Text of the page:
Despite a recent Department of Commerce (DOC) report showing that the time is right to dump digital-divide rhetoric, some activists still cling to the idea that there is a gap between technology “haves” and “have-nots” that requires government help.
A Benton Foundation policy brief last month argued, “The digital divide is wider than ever.” It said, “Targeted [government] funding for community technology is essential to maintain national digital divide leadership.”
This view is flawed for a number of reasons.
First, digital crusaders falsely assume that all people who do not use the Internet are helpless and cannot access technology. This is far from true. Many individuals choose not to use the Internet or even a computer because they have other priorities. Everyone knows someone, rich or poor, who chooses not to have voicemail, call waiting, or even a television.
Many of the Internet’s so-called “have-nots” are really “want-nots.” A hairdresser who spends her days clipping patrons’ hair does not necessarily want to rush home and sit in front of a computer reading an email box full of spam. More likely, she wants to have dinner and spend time with her family or friends–in person. But digital-divide hardliners refuse to acknowledge this choice.
Tellingly, many pushing the digital-divide agenda think it is the duty of society to force them online anyway. This is pure conceit and clashes with the principles of individual freedom upon which this country was founded. It is also at odds with the numbers.
More than half the population of the United States is now online, an increase of 26 million people in 13 months, and the number continues to grow. The DOC report also shows that Internet use is continuing to increase for everyone regardless of income, education, age, race, ethnicity, or gender. Rev. Jesse Jackson’s suggestion that the digital divide is a form of “classic apartheid” is clearly mistaken.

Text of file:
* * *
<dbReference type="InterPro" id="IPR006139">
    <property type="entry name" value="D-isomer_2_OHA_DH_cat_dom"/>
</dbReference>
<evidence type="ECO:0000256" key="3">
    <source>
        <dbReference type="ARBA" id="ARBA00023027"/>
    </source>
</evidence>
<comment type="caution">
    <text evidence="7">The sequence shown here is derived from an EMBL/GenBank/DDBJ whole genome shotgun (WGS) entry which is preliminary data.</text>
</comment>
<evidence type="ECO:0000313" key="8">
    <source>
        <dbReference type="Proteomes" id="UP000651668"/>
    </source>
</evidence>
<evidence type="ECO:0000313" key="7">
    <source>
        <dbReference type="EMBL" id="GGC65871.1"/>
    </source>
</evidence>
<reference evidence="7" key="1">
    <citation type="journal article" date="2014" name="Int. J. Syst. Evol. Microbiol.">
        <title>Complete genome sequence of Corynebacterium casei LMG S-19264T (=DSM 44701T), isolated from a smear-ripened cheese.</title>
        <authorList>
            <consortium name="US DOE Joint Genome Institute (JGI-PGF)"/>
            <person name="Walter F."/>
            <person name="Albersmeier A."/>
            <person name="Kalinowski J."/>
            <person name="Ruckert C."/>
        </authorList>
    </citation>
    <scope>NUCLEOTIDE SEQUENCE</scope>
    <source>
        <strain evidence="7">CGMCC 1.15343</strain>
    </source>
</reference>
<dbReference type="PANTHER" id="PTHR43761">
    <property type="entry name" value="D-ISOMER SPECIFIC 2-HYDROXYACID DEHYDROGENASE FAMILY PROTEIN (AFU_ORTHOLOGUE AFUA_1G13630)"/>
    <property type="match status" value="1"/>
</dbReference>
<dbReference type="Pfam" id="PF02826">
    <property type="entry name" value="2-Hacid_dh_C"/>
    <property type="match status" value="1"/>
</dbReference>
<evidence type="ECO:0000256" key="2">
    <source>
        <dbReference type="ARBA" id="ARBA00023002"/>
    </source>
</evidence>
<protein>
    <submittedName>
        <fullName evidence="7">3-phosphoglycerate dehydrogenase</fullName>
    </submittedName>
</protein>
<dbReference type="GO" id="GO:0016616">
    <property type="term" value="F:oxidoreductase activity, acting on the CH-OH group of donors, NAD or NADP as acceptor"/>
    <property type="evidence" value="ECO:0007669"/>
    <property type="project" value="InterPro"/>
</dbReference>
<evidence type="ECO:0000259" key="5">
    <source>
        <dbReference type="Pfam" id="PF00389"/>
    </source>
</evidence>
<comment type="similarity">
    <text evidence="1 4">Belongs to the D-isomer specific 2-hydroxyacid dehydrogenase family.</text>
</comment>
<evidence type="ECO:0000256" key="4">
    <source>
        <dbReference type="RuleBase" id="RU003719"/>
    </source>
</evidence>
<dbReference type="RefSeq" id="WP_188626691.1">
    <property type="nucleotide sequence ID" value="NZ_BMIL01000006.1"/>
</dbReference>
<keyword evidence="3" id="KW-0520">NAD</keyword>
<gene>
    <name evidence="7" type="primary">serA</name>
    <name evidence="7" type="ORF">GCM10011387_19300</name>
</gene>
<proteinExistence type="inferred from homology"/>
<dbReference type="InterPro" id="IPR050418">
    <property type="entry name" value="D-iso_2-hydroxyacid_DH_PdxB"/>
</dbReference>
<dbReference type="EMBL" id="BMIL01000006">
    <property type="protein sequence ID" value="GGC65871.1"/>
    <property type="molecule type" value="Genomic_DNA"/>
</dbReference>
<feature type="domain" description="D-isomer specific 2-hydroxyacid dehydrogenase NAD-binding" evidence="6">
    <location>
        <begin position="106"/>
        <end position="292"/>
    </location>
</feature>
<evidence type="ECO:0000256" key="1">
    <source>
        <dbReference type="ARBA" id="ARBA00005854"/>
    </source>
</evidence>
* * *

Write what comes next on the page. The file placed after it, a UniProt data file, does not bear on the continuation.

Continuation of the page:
Some activists desperate to keep this issue alive have claimed that the digital divide has become “more acute” because the “gap” between rich and poor appears to have widened. But this claim is based on a snapshot in time and is a little disingenuous in light of the rate of online growth for the low-income population. In 1997, 44.5 percent of the wealthiest people were online compared to 9.2 percent of the poorest. In 2001, the number jumped to 78.9 percent for the wealthiest and 25 percent for the poorest.
Most people understand that these numbers are good news because the rate of growth is higher for low-income people (25 percent) than for high-income people (15 percent). If the rate of growth continues at this pace, it won’t be long before the “gap” between rich and poor is negligible. That would constitute a problem for digital-divide activists.
Sonia Arrison is director of technology studies at the San Francisco-based Pacific Research Institute. Her email address is [email protected].